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Patients undergoing cardiac surgery are at increased risk for heparin-induced thrombocytopenia (HIT). The aim of this study was to identify risk factors and assess the morbidity and mortality associated with HIT in the mechanical circulatory support population. We present a modified “4TMCS” scoring system for this population of patients. MCS represents a “definite” cause of thrombocytopenia and the proposed 4TMCS score replaces the "other causes" category with “Type of mechanical circulatory support”.
We performed analysis of patients who underwent cardiac surgery at Stanford University Medical Center between May 1, 2008 and December 31, 2016. Patients were categorized into three groups: 1) Control, patients with normal post-operative platelet count; 2) HIT(-), patients who developed thrombocytopenia and tested negative for HIT; and 3) HIT(+), patients who developed thrombocytopenia and tested positive for HIT. Independent predictors of post-operative HIT were evaluated, and a comparison of diagnostic accuracy between the 4Ts and 4TMCS probability scores was performed.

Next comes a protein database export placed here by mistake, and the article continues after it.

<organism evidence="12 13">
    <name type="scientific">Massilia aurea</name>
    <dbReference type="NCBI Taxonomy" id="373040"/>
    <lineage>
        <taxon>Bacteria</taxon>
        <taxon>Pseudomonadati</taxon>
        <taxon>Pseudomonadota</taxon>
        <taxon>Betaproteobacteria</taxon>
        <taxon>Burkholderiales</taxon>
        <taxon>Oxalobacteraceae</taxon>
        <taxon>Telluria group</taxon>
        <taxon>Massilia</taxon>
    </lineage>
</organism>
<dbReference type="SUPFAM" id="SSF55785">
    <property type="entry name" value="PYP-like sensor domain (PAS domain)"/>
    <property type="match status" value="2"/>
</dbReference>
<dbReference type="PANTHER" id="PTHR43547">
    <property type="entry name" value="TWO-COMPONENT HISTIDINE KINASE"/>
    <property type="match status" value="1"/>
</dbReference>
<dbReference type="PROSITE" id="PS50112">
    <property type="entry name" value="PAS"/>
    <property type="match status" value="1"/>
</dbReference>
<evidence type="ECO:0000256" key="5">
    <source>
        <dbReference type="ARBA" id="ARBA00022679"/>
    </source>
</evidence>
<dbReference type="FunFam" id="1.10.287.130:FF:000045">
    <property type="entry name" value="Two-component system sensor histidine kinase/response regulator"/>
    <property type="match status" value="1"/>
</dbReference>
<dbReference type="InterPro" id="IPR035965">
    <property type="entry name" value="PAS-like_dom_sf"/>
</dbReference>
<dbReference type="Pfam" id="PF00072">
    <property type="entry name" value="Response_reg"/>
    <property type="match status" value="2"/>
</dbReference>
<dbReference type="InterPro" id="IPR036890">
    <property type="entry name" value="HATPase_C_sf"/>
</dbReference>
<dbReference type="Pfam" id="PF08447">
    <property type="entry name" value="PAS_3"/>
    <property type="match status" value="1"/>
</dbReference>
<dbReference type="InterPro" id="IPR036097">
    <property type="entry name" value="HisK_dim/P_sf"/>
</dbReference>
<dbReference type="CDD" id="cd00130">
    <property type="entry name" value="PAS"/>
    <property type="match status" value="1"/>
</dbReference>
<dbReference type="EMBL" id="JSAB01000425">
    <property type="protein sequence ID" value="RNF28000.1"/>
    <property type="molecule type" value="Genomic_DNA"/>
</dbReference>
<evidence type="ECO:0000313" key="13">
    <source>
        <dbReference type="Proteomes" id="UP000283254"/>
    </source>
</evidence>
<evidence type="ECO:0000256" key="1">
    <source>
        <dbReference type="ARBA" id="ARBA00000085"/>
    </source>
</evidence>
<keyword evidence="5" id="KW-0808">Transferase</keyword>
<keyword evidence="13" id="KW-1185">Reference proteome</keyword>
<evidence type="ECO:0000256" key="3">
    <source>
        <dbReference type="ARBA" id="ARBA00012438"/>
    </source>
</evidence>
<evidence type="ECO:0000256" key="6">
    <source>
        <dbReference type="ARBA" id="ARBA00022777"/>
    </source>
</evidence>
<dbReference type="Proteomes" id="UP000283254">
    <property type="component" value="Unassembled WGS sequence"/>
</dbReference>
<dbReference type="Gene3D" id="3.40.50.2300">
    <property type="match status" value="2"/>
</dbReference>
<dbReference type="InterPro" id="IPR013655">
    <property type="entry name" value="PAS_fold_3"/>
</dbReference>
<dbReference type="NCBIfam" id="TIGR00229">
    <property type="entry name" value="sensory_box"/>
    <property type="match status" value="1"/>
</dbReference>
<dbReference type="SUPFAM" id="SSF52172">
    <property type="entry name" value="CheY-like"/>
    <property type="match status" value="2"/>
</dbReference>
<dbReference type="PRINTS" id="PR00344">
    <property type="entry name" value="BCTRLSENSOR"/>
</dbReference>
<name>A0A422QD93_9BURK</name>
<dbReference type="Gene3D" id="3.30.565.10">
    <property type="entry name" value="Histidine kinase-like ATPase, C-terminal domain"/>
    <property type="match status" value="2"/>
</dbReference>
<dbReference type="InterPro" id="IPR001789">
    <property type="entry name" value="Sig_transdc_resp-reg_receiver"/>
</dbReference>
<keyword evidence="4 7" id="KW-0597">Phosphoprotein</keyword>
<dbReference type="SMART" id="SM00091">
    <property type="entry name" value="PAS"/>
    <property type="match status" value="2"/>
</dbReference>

We identified 5,314 patients eligible for analysis between 2008 and 2016. In total, 125/5314 (2.4%) patients were diagnosed with HIT, of which 75/5314 (1.4%) had clinical evidence of thrombosis. Overall, in-hospital mortality was 25.6%, 11.7%, and 1.5% in the HIT(+), HIT(-), and control groups, respectively (P < 0.001). HIT significantly increased post-operative complications, including arterial and venous thromboembolism, respiratory complications, renal failure, and sepsis. MCS was associated with a significantly increased risk for HIT, with an incidence of 5.9% in patients receiving MCS versus 1.9% in those without (P < 0.001). Area under the receiver operator curve (AUC) analysis demonstrated improved diagnostic accuracy of the 4TMCS score in MCS patients compared to the 4Ts alone (AUC = 0.83 versus 0.77, P < 0.05).
Heparin-induced thrombocytopenia is associated with worse outcomes and increased morbidity and mortality in patients undergoing cardiac surgery. Patients receiving MCS may be at increased risk for development of post-operative HIT. Awareness of pre-operative patient risk factors and application of a modified 4TMCS probability score may allow for more accurate screening and treatment of HIT in the MCS population.
© 2021 Published by Elsevier Inc.